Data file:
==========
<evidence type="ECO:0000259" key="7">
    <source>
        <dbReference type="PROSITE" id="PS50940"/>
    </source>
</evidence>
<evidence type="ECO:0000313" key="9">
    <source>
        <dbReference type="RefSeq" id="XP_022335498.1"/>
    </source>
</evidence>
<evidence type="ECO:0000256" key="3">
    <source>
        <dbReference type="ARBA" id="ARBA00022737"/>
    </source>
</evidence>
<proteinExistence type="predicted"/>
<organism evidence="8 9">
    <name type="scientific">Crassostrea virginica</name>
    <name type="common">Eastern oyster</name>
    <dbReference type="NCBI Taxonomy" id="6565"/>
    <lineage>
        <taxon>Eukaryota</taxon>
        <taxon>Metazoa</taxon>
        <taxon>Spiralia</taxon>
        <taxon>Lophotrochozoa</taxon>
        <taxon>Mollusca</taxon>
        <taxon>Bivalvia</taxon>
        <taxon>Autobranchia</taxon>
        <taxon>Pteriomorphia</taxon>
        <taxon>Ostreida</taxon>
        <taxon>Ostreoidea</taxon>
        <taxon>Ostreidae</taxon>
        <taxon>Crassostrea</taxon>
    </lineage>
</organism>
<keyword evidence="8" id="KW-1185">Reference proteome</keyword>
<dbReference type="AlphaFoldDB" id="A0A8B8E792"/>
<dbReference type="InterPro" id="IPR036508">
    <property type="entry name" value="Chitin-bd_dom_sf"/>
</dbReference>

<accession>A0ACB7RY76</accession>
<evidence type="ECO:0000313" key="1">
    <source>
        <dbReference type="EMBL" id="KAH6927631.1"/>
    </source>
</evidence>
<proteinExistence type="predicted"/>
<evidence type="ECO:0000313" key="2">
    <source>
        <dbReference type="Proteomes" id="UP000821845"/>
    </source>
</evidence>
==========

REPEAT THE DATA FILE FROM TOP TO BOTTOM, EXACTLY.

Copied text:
<evidence type="ECO:0000259" key="7">
    <source>
        <dbReference type="PROSITE" id="PS50940"/>
    </source>
</evidence>
<evidence type="ECO:0000313" key="9">
    <source>
        <dbReference type="RefSeq" id="XP_022335498.1"/>
    </source>
</evidence>
<evidence type="ECO:0000256" key="3">
    <source>
        <dbReference type="ARBA" id="ARBA00022737"/>
    </source>
</evidence>
<proteinExistence type="predicted"/>
<organism evidence="8 9">
    <name type="scientific">Crassostrea virginica</name>
    <name type="common">Eastern oyster</name>
    <dbReference type="NCBI Taxonomy" id="6565"/>
    <lineage>
        <taxon>Eukaryota</taxon>
        <taxon>Metazoa</taxon>
        <taxon>Spiralia</taxon>
        <taxon>Lophotrochozoa</taxon>
        <taxon>Mollusca</taxon>
        <taxon>Bivalvia</taxon>
        <taxon>Autobranchia</taxon>
        <taxon>Pteriomorphia</taxon>
        <taxon>Ostreida</taxon>
        <taxon>Ostreoidea</taxon>
        <taxon>Ostreidae</taxon>
        <taxon>Crassostrea</taxon>
    </lineage>
</organism>
<keyword evidence="8" id="KW-1185">Reference proteome</keyword>
<dbReference type="AlphaFoldDB" id="A0A8B8E792"/>
<dbReference type="InterPro" id="IPR036508">
    <property type="entry name" value="Chitin-bd_dom_sf"/>
</dbReference>

<accession>A0ACB7RY76</accession>
<evidence type="ECO:0000313" key="1">
    <source>
        <dbReference type="EMBL" id="KAH6927631.1"/>
    </source>
</evidence>
<proteinExistence type="predicted"/>
<evidence type="ECO:0000313" key="2">
    <source>
        <dbReference type="Proteomes" id="UP000821845"/>
    </source>
</evidence>